These are uncertain, turbulent times, colored as they are by fears about war and terrorism. As a result, children as well as adults are experiencing higher levels of stress.
When a flu bug is going around, conscientious parents make sure their child is getting plenty of sleep, vitamins, and a healthy diet to build their immune system. How can we, in a similar fashion, build up our children’s capacity to deal with current stresses?
Although there is no magic pill, there is a healthy diet of social and emotional skills that you can provide children. Increasing these skills is the most effective way to help them deal with the current threat, as well as learn valuable lessons to last a lifetime.
It is normal for them to feel afraid, yet there are things we can do to help our kids function optimally in these trying times. Here are some tips for parents, teachers and child professionals…
Tip #1: Ask questions and listen.
Discuss the concerns that your children have by first asking them what they are hearing from peers, school and the news. Don’t push the issue. It’s best not to fill them with fears they don’t have, but also realize that concerns don’t go away if we try to ignore them.
If they are worried, reassure with words like “I can see you are feeling really scared. This is a hard time for us.” “I know we’ll feel better when it’s over.” Avoid telling them “Everything will be okay,” because if something does happen, you’ll lose their trust.
Tip #2: Help them separate imagined from realistic fears.
Entertainment and real events can blend together and their imaginations can run wild–like thinking that a war with Iraq will be like Star Wars. Many kids who saw the twin towers falling on 9/11 insisted it was a movie. Others seeing the image repeated on the news thought the event was happening over and over again. Children need to know that very few people are terrorists and that adults are working hard to keep us safe.
A young child’s experience of “the world” is very different from that of adults. In many ways, they live in a container or bubble that is their immediate social environment—their family, friends and school.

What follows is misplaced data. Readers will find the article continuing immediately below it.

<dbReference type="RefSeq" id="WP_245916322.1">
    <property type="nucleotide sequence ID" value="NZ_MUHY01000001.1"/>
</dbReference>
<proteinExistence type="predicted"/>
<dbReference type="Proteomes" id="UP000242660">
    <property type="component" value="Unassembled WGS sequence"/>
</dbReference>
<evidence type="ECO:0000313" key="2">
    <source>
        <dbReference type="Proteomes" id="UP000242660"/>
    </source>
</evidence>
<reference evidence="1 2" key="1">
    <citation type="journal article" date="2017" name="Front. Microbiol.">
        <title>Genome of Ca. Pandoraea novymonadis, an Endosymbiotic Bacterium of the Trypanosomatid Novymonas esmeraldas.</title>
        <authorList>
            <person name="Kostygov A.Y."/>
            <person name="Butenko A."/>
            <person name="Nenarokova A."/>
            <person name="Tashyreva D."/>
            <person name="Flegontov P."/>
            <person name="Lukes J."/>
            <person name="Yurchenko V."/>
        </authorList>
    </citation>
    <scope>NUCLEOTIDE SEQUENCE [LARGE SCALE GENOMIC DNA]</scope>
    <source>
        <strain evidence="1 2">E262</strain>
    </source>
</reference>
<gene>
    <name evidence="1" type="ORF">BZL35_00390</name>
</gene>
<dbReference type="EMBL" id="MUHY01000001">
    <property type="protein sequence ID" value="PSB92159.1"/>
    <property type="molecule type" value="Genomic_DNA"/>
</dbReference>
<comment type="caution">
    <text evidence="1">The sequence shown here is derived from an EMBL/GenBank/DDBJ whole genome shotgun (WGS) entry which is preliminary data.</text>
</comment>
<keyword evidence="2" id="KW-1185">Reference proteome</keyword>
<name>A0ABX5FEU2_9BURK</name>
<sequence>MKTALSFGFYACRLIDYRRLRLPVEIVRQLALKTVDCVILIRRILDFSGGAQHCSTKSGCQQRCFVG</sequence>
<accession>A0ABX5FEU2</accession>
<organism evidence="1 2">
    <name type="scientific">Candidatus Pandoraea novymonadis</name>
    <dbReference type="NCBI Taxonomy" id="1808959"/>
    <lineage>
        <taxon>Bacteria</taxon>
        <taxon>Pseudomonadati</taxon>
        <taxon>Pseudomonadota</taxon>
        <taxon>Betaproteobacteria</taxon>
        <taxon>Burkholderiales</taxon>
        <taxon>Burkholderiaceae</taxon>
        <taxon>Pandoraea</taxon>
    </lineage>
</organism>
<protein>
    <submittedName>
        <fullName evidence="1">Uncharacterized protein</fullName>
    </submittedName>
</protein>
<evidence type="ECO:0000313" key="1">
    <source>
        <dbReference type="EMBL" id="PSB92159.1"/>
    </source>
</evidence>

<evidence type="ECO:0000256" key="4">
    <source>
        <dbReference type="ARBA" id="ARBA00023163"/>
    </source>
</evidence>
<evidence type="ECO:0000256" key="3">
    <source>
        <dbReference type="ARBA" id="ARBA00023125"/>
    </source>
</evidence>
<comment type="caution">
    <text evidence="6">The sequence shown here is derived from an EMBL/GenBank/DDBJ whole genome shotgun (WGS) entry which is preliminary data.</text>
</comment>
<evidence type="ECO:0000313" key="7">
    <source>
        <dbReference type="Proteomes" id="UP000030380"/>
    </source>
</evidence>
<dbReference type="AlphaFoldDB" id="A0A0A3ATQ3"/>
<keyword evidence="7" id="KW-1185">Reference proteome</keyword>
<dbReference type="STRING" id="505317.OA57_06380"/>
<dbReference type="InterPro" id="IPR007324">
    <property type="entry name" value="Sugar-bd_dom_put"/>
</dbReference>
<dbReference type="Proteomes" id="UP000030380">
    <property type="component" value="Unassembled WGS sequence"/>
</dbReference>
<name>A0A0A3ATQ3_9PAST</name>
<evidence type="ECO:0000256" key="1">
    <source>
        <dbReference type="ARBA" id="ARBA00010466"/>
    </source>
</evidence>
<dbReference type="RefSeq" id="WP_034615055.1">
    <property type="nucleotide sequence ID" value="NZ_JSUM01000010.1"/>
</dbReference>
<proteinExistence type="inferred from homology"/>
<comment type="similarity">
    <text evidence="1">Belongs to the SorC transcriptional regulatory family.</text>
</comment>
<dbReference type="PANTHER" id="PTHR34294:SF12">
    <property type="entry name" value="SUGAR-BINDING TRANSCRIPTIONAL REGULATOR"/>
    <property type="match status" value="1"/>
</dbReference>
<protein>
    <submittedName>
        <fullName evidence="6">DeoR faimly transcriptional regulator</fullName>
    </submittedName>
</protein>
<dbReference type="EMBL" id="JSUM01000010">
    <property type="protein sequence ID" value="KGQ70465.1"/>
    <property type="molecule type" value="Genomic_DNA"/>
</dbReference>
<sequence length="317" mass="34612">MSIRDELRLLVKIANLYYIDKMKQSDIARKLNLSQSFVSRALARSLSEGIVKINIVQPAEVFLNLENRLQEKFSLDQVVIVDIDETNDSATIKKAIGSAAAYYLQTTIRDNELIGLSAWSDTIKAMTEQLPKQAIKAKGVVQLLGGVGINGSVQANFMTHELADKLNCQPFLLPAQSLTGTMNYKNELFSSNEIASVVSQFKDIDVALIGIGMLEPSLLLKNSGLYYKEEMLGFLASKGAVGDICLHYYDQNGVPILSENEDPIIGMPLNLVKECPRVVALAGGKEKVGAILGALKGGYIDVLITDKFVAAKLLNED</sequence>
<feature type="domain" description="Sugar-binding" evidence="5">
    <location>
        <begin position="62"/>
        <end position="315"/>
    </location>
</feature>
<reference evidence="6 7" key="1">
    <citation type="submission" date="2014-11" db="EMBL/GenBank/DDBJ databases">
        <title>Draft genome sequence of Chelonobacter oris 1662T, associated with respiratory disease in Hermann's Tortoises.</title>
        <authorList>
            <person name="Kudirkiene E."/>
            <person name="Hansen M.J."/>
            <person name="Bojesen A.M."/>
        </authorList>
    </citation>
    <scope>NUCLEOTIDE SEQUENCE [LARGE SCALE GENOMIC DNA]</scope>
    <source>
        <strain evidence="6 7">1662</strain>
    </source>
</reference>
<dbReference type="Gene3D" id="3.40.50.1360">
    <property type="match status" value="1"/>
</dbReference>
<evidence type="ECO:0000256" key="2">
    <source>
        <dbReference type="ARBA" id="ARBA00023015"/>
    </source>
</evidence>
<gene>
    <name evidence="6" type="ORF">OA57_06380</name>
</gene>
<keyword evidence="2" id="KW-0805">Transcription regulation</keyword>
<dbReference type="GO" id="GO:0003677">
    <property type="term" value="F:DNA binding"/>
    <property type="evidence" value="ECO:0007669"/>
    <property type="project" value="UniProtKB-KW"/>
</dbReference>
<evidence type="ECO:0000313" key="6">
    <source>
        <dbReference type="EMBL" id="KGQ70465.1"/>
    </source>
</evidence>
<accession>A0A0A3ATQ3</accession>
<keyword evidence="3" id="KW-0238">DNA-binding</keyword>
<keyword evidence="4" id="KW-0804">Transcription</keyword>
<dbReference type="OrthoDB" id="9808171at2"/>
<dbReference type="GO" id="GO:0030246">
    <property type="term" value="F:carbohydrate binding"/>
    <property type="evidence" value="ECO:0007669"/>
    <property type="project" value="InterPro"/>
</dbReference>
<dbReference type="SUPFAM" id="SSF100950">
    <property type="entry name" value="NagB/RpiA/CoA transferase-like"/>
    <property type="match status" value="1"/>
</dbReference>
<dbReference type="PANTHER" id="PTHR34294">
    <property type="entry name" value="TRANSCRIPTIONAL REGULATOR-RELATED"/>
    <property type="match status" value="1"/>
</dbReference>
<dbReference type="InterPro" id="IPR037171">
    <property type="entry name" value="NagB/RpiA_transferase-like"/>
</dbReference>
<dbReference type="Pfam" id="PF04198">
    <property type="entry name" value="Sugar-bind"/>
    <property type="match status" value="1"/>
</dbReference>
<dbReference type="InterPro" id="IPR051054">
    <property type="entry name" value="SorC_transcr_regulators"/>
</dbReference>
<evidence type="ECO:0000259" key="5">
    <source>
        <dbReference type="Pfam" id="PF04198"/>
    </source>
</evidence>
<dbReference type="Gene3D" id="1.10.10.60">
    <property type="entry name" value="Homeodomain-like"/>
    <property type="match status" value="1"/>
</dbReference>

They need protection to preserve that bubble of safety. The news and violent programming can be too upsetting.
If you want to watch the news, do so after they go to bed. It isn’t helpful for them to see people trying on gas masks in hardware stores or bodies being found in the rubble. If they insist on watching, watch with them so that you can gauge their reactions and talk about it.
Tip #4: Attend to your own stresses and emotions.
Kids can literally feel your feelings and stress. The greatest gift you can give them is your own sense of well-being. Provide patience, safety, support and consistency to help them feel secure. If they sense your distress or fears, they can feel overwhelmed and unsettled.
Share your own fears but do so with restraint. Obviously, with older children and teens, it is helpful to talk more fully about the issues and to be more open about your level of distress.
Programs are available to provide kids with songs, lessons, and activities to learn positive thinking, hopefulness, and prevent “bad” or obsessive thoughts or feelings from overwhelming them.
It’s an ideal time to learn about cooperation and consideration, and remember to celebrate differences rather than stereotype and blame. Provide constructive outlets for children’s feelings such as drawing and writing stories and poems.
Tip #6: Help them take actions to feel involved.
Tell them “We are doing everything we can to keep safe.” Allow some acting out of war “play” to vent frustrations, but don’t let it become aggressive. You can also encourage playing the roles of helpers, healers, and protectors such as police.
Tip #7: Help them feel loved and safe by maintaining normal routines.
Children are creatures of habit. They always do better when the daily rituals of connection remain constant and the rules and expectations stay the same. The only places to soften a bit might be if siblings want to share rooms, or if the bedtime “going to sleep” ritual needs to be a little bit longer for a time.
Realize that some kids under stress show overwhelm and acting out, some are quiet, and some become immune and numb. Exposure to video games and violent movies makes it more difficult for many kids to understand the reality of war and destruction.
Although some kids are aware of the stress and their feelings connected to it, others may be showing signs or symptoms without necessarily knowing what they are upset about. Watch for signs of sadness, aggression towards others, new fears that may seem unrelated to the war, or problems with making “bad” thoughts go away. Many children will start acting younger than their age and not want to leave your lap.
Tip #9: Get support for your whole family from your community.
If a family member is serving in the armed forces or is working in a dangerous part of the world, let others know that your children will need extra support and understanding. Tell your child’s teacher, your religious community, and your social network how they can be helpful. If needed, don’t be afraid to seek professional help or guidance.
Whenever there is tragedy in the world, there are also real life stories of love and courage. Traumatic events often pull people together and help us remember to be grateful for our loved ones. They help us put some of our petty concerns into a bigger perspective.
We can use this as a golden opportunity to teach lessons to our children about respect for others, eliminating prejudice, and learning how to manage conflict though non-violent ways of communicating. Although the road to peace may be long and the journey arduous, it can only be taken one loving step at a time.